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Dry eye from medications with retinoic acid (Accutane, Retin A)

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  • Dry eye from medications with retinoic acid (Accutane, Retin A)

    In case anyone's in doubt about whether systemic acne medications are linked to dry eye....

    Excerpt from TFOS DEWS II iatrogenic dry eye report

    4.1.2 Systemic drugs with a known or suspected link to dry eye
    Isotretinoin is listed in Table 3, "Known or suspected systemic medications causing, contributing to, or aggravating dry eye."

    4.1.3 Mechanicsm

    Normal vitamin A is needed for corneal epithelial differentiation, increasing corneal wound healing and strength and reducing corneal and conjunctival epithelial keratinization [38]. However, excess retinoic acid (RA), used in the treatment of severe acne, cancer chemotherapy and anti-aging can cause dry eye and blepharitis; as isotretinoin is secreted in tears by the lacrimal gland, and is attributed to inducing atrophy of the meibomian glands, it can lead to changes in lipid secretion, tear osmolality and tear film stability[39,40].

    In terms of the mechanism of high-dose RA-induced dry eye, there are several possible ocular surface target tissues, including the lacrimal glands, meibomian glands, cornea and conjunctiva. High-dose RA is known to cause meibomian gland atrophy, reduced quality of meibum, reduced tear film breakup time, increased tear osmolarity and dry eye symptoms [41]. It induces tissue necrosis and keratinization in adult animal meibomian glands [42] and disrupts meibomian gland development if given during the prenatal developmental period [43]. At the molecular and cellular level, RA inhibits meibomian gland epithelial cell proliferation, increases cell death, alters the expression of more than 6000 genes including IL-1β and matrix metalloproteinase 9 (MMP-9) and inactivates AKT signaling pathway that is important for cell survival and proliferation [44]. Similarly, high-dose RA also inhibits rat lacrimal gland epithelial cell proliferation and down-regulates androgen receptors [45,46]. However, RA does not appear to affect human lacrimal gland secretion clinically. One study found that Schirmer test scores were not significantly different before or after 2 months of isotretinoin treatment, even though reduced TBUT, increased blepharitis and subjective dryness, itching and CL intolerance did increase significantly after treatment [47]. This indicates that dry eye induced by RA is more likely secondary to MGD than to reduced lacrimal gland secretion. It is not clear why the clinical data show discrepancies from the animal and cell experimental data on the effect of high-dose RA on lacrimal glands. However, it appears that MGD is a major mechanism of RA-induced dry eye in both human, animal and cell culture studies. In terms of the cornea and conjunctiva, high-dose RA has been used to promote corneal wound healing and reduce conjunctiva keratinization; these tissues seem to be quite tolerant of high levels of RA and therefore not contributory to dry eye induced by RA [38].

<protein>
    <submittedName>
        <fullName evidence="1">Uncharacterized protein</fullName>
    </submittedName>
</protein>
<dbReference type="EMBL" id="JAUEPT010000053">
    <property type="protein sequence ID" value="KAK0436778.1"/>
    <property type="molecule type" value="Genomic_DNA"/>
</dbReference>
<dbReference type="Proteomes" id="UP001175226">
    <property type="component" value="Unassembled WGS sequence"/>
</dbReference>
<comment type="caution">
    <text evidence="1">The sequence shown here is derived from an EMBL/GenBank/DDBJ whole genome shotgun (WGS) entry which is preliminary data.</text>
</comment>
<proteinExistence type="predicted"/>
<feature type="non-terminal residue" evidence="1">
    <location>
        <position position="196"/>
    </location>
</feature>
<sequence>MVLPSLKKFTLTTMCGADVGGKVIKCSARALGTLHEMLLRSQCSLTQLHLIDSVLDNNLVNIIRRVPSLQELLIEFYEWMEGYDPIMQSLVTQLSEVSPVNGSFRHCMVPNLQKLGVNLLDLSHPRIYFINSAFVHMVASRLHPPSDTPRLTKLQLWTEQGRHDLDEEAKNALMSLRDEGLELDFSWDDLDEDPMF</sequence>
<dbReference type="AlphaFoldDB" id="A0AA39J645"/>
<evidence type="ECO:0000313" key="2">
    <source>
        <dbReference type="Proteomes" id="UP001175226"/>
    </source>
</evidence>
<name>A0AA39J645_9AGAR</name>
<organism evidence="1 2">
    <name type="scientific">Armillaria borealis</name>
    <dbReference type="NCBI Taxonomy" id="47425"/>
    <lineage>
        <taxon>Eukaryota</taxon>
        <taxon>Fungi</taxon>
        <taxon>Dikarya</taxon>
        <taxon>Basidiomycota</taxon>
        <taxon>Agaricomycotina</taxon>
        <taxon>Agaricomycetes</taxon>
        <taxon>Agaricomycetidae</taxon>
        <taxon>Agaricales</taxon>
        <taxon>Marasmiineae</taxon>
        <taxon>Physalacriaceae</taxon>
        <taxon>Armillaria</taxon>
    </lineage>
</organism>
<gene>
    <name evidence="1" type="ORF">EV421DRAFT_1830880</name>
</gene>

[38] Samarawickrama C, Chew S, Watson S. Retinoic acid and the ocular surface. Surv Ophthalmol 2015 May-Jun;60(3):183–195.
    [39] Caffery BE, Josephson JE. Ocular side effects of isotretinoin therapy. J Am Optom Assoc 1988;59(3):221–224.
    [40] Mathers WD, Shields WJ, Sachdev MS, Petroll WM, Jester JV. Meibomian gland morphology and tear osmolarity: changes with Accutane therapy. Cornea 1991;10(4):286–290.
    [41] Knop E, Knop N, Millar T, Obata H, Sullivan DA. The international workshop on meibomian gland dysfunction: report of the subcommittee on anatomy, physiology, and pathophysiology of the meibomian gland. Investig Ophthalmol Vis Sci 2011;52(4):1938–1978.
    [42] Kremer I, Gaton DD, David M, Gaton E, Shapiro A. Toxic effects of systemic retinoids on meibomian glands. Ophthalmic Res 1994;26(2):124–128.